EMERGENCY RESPONSE SERVICES: Hospital-Level Variables

Our information about hospitals is obtained from the American Hospital Association (AHA) annual hospital inventory survey. We use this information to provide information at three different levels of analysis. First, when we study the incentives of hospitals to adopt technology, we consider the availability of hospital technology at any hospital within a county. For example, CERTIFIED TRAUM CNTR represents the presence of a certified trauma center in a given county, while HOSP PER SQ. MILE represents the density of hospitals. We also consider the number of recorded cardiac incidents which required ambulance service in 1995 (COUNTY CARDIAC PATENTS). Second, in our patient-level productivity analysis, we link hospital characteristics to our patient-level database in order to control for hospital quality as well as analyze the allocation process which assigns patients to hospitals. Third, we consider the hospital as the unit of analysis when we consider how technology investments interact with the share of cardiac patients who are treated in a given hospital. cash payday loans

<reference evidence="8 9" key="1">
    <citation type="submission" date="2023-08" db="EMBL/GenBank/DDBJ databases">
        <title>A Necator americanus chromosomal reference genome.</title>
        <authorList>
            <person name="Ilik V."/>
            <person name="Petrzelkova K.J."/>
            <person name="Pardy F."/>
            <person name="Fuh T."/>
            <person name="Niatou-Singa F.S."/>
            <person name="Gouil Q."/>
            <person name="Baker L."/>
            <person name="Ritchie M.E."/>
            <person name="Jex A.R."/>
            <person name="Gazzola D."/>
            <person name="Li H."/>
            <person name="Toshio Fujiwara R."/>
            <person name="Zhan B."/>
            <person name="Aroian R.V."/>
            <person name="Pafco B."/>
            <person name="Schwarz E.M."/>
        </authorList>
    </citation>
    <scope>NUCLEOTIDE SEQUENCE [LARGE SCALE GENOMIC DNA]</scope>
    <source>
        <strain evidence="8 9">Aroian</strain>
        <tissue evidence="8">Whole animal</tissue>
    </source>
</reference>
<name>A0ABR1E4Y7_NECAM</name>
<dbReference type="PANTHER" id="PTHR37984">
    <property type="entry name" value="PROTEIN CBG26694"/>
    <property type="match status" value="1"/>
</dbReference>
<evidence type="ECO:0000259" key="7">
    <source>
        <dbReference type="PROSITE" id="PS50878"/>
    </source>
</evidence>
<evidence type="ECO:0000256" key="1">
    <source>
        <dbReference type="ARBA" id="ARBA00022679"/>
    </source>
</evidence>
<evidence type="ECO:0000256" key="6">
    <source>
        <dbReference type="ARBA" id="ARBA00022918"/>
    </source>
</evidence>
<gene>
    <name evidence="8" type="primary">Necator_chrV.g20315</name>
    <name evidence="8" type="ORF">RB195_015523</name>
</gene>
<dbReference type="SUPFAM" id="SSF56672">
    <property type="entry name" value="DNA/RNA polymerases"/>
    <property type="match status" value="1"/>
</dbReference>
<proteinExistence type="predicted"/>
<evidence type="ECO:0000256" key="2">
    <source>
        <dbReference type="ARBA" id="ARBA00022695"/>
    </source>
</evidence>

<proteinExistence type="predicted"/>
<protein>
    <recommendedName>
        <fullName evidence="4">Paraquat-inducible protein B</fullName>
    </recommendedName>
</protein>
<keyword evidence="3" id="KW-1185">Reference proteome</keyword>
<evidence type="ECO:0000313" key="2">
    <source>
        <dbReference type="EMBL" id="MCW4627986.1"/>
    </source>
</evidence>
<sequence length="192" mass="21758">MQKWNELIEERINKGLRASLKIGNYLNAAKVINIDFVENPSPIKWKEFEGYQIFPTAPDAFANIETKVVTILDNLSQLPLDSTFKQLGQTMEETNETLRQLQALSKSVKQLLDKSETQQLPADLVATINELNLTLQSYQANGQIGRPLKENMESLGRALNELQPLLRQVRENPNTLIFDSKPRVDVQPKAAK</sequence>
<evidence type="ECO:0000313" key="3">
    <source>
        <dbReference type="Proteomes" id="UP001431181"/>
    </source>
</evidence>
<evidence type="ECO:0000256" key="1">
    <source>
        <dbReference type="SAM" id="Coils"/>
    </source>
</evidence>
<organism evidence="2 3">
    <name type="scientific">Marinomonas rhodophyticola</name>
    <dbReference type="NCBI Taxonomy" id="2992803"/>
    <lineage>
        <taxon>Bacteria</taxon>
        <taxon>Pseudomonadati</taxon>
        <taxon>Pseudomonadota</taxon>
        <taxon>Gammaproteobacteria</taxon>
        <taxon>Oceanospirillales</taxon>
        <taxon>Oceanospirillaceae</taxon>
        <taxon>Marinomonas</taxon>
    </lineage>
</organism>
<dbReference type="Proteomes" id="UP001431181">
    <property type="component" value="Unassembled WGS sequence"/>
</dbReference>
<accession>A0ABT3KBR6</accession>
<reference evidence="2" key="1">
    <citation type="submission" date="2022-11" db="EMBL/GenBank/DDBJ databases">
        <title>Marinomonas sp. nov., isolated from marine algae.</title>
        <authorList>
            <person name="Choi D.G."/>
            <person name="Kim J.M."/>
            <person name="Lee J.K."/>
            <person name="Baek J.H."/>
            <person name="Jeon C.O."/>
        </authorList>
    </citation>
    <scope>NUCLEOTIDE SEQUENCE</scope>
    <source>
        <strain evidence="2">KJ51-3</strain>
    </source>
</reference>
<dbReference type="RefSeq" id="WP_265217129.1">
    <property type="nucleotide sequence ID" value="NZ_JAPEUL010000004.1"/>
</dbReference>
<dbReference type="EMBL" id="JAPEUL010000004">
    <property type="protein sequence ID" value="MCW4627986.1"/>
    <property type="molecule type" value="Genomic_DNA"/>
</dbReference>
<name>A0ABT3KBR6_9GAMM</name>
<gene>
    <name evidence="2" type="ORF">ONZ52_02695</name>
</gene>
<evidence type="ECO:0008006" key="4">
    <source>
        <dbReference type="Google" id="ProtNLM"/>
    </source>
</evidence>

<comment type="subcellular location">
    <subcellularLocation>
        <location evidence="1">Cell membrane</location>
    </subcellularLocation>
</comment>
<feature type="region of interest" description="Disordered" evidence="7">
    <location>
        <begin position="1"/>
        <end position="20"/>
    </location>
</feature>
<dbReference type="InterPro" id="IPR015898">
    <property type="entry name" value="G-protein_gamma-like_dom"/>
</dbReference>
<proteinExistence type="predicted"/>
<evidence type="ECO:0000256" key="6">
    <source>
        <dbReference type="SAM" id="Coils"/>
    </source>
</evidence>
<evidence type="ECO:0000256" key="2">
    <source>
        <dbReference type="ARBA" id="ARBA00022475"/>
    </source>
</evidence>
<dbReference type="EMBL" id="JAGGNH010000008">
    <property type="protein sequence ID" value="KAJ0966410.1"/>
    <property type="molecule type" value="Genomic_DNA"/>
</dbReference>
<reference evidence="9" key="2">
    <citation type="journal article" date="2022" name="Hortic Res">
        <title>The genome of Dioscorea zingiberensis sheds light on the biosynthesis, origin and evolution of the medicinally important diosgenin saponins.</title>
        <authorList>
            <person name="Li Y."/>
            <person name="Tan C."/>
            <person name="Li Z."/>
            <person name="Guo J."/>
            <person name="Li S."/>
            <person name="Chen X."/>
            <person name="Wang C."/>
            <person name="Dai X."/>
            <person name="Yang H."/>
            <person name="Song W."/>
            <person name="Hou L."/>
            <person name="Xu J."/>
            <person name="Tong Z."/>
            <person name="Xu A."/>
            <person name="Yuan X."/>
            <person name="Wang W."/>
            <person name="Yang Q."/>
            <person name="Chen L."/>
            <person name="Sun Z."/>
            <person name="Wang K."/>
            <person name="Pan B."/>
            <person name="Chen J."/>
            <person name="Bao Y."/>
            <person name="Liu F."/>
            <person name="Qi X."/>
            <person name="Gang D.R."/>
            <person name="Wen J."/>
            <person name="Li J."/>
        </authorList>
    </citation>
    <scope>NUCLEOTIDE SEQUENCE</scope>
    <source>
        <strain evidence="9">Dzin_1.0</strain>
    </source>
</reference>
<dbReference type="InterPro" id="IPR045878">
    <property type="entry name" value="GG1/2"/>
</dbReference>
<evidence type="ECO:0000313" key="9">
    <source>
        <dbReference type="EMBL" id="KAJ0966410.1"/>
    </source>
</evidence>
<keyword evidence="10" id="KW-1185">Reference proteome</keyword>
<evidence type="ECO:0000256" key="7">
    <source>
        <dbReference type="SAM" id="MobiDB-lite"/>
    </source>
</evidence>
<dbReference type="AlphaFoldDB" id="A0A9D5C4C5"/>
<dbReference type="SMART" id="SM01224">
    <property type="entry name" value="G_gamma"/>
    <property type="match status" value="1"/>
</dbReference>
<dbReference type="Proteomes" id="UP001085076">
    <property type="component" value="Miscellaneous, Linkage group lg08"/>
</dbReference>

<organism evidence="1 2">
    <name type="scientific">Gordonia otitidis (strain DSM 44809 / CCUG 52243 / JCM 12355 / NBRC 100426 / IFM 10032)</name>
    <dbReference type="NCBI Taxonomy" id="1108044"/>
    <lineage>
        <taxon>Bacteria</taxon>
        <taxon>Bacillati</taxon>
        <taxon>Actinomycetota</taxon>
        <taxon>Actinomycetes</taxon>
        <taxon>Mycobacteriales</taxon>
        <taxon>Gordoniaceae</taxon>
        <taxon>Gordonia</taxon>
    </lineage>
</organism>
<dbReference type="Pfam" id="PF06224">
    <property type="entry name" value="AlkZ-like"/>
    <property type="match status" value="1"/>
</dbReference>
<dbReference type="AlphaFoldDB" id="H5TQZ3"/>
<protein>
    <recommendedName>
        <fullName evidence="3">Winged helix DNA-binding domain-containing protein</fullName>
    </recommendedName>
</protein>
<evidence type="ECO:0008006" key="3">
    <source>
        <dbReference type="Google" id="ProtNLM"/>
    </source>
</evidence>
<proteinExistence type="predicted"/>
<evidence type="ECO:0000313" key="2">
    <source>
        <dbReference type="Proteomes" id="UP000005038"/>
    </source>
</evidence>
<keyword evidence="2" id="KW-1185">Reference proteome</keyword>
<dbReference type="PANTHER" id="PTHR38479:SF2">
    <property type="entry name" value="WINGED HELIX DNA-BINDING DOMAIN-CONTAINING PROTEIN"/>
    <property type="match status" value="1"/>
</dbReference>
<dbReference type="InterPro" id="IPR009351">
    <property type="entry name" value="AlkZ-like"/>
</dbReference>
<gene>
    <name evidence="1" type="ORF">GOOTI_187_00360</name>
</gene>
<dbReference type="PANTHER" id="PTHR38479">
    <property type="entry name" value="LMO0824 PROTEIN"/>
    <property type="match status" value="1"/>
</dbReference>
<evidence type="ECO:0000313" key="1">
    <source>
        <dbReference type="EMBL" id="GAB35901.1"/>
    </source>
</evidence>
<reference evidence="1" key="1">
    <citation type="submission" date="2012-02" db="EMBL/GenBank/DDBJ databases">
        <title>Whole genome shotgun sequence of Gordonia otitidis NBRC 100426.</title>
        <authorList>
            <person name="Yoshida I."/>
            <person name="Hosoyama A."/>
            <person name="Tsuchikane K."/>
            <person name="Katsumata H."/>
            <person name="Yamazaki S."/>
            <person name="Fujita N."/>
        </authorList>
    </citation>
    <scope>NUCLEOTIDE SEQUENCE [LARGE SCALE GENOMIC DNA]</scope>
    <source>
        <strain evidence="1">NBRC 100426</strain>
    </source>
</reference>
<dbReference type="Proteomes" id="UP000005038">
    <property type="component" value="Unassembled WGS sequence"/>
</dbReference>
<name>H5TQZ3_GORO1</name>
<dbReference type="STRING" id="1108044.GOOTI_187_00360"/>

For each hospital, we consider three main types of variables. First, we characterize the generic emergency infrastructure for a given hospital by whether the hospital is an urgent care provider (URGENT) and the level of certified emergency care (TRAUMA CNTR LEVEL). In our analysis of individual data, we examine the case of cardiac care and so we also look specifically at the cardiac care facilities provided by each hospital. In particular, we observe whether a hospital has a cardiac catheterization lab (CATHETER) and whether it has open heart surgery capability (OPENHEART). Finally, we characterize overall features of each hospital including its size (EMERGENCY ROOM VOLUME; HOSPITAL DOCTORS) and the number of residents (HOSPITAL RESIDENTS).